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Grant to ease transfer of community college students to U. of I.
Sharita Forrest, News Editor
CHAMPAIGN, Ill. — The University of Illinois has been awarded an $899,000 grant by the Lumina Foundation for Education for a project that aims to help community college students transfer to Illinois and succeed academically.
A private foundation based in Indianapolis, Lumina strives to expand access to and success in postsecondary education, particularly for people from underrepresented groups, and recently awarded the grant to the U. of I. for its Transfer Experience and Advising Mentors project.
The TEAM project will help students from about 10 targeted community college districts within the state transfer to Illinois, and includes a specialized adviser and 22 peer mentors, recruited from organizations such as the Tau Sigma Honorary National Transfer Student Association. The peer mentors and the TEAM project coordinator will host information sessions, one-on-one sessions and panel discussions as well as online mentoring and discussion groups about Illinois and the transfer process for prospective students and their families. The peer mentors also will give intensive support during transfer students’ first semester at Illinois, which studies have shown to be critical to the success of students from underrepresented groups.
Illinois faculty and staff members in consultation with community college instructors and academic advisers will develop a virtual transfer bridge comprising key courses that serve as gateways to specific majors and courses that may not be completed at community colleges, and that have been identified as barriers to transfer students’ success. The gateway courses, a blend of online learning and classroom instruction, will be offered at targeted community colleges around the state.
Additionally, the university is examining and revising institutional policies and hurdles that impede access and opportunity for transfer students, such as the number of academic hours required for transfer and the availability of financial aid.
The Illinois Promise program, which offers scholarships to freshmen and sophomores with family incomes at or below the poverty level, is being expanded to include eligible transfer students beginning in Academic Year 2008-2009.
The Council of Deans also recommended at its July retreat to reduce the 60-credit-hour minimum requirement to 30 credit hours, when possible in various programs of study, beginning with the fall semester 2008.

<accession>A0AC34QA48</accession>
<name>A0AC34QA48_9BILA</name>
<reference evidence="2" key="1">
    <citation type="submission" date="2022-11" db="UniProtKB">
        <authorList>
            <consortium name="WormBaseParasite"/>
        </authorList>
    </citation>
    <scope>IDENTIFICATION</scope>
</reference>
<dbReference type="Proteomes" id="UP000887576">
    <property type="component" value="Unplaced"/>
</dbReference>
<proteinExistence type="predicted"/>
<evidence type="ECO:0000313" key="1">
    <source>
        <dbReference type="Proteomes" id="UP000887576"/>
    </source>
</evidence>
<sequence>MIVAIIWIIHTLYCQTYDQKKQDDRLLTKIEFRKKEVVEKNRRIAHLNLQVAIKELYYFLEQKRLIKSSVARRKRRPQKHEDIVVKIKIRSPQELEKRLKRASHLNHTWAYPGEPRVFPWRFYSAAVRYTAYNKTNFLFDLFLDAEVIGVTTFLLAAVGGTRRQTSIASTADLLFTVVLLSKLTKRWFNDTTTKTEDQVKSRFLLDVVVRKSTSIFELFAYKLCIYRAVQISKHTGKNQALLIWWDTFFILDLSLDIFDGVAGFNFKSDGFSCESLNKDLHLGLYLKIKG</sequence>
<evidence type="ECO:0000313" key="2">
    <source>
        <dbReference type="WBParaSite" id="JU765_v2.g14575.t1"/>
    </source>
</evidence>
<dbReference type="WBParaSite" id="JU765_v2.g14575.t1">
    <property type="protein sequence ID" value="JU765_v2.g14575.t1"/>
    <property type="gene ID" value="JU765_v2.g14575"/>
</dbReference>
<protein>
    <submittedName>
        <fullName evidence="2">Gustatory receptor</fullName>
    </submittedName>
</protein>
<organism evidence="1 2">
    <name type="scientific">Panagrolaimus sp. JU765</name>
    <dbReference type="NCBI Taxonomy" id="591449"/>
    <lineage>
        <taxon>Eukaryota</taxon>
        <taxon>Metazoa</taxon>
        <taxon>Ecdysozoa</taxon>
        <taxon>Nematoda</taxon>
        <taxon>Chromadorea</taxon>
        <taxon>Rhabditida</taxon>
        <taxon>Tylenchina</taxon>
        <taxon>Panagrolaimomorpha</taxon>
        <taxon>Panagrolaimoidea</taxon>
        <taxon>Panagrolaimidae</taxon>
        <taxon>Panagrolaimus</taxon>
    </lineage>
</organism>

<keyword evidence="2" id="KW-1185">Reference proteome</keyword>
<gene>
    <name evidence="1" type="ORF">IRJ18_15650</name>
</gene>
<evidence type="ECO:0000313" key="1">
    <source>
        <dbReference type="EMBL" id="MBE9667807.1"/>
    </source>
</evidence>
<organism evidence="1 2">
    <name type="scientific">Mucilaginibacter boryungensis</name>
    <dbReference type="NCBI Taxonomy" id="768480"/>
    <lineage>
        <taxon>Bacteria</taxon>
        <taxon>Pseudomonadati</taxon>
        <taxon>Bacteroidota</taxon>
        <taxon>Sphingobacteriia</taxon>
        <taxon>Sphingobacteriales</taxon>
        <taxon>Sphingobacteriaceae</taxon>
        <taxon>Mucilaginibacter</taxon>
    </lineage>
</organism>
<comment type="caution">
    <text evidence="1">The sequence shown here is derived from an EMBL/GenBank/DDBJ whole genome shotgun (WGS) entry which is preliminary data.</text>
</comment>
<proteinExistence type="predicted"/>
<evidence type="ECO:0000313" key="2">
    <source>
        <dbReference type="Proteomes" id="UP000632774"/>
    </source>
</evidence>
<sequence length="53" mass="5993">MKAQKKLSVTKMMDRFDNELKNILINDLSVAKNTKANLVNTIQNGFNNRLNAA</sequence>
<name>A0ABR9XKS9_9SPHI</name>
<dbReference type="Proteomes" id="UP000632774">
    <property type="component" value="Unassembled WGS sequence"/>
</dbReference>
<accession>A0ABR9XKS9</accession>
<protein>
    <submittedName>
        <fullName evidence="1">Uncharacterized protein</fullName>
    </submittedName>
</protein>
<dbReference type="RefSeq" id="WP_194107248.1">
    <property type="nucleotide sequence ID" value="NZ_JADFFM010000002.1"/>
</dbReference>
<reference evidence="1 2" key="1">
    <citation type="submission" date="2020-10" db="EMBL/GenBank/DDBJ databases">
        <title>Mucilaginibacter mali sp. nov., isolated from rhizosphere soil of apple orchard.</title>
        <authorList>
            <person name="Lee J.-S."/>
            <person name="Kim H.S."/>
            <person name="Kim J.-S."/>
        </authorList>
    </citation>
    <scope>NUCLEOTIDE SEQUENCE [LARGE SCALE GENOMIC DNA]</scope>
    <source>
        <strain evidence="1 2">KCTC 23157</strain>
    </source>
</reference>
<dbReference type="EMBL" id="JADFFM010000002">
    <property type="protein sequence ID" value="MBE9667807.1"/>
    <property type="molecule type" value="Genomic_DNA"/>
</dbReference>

Additionally, Illinois is working with community college representatives to identify curricula where two-plus-two articulation agreements could be effective and develop such agreements. A two-plus-two articulation agreement is a contract between two- and four-year institutions that is program specific so the courses of a specific associate's program have a guaranteed application toward a specific bachelor's program.
“The support from Lumina Foundation allows us to innovate as we advance toward strategic enrollment goals,” said Ruth Watkins, vice provost, who leads the project. “Promoting stronger partnerships with community colleges to ensure access and success for transfer students is a critical component of our Illinois mission. We are pleased to have garnered external support to assist the campus in assertively moving ahead in this critical area.”
The Office of the Provost is coordinating the TEAM project in cooperation with the Campus Center for Advising and Academic Services, the Office of Admissions and Records, the Office of the Dean of Students and other campus units.
The TEAM project aligns with the goals of Chancellor Richard Herman’s Strategic Plan for the Urbana campus, which include increasing transfer student enrollment over the next five years. The Illinois Board of Higher Education and the Illinois Community College Board are working with the U. of I. on the project and share the university’s goal of increasing the number of Illinois residents who complete baccalaureate degrees.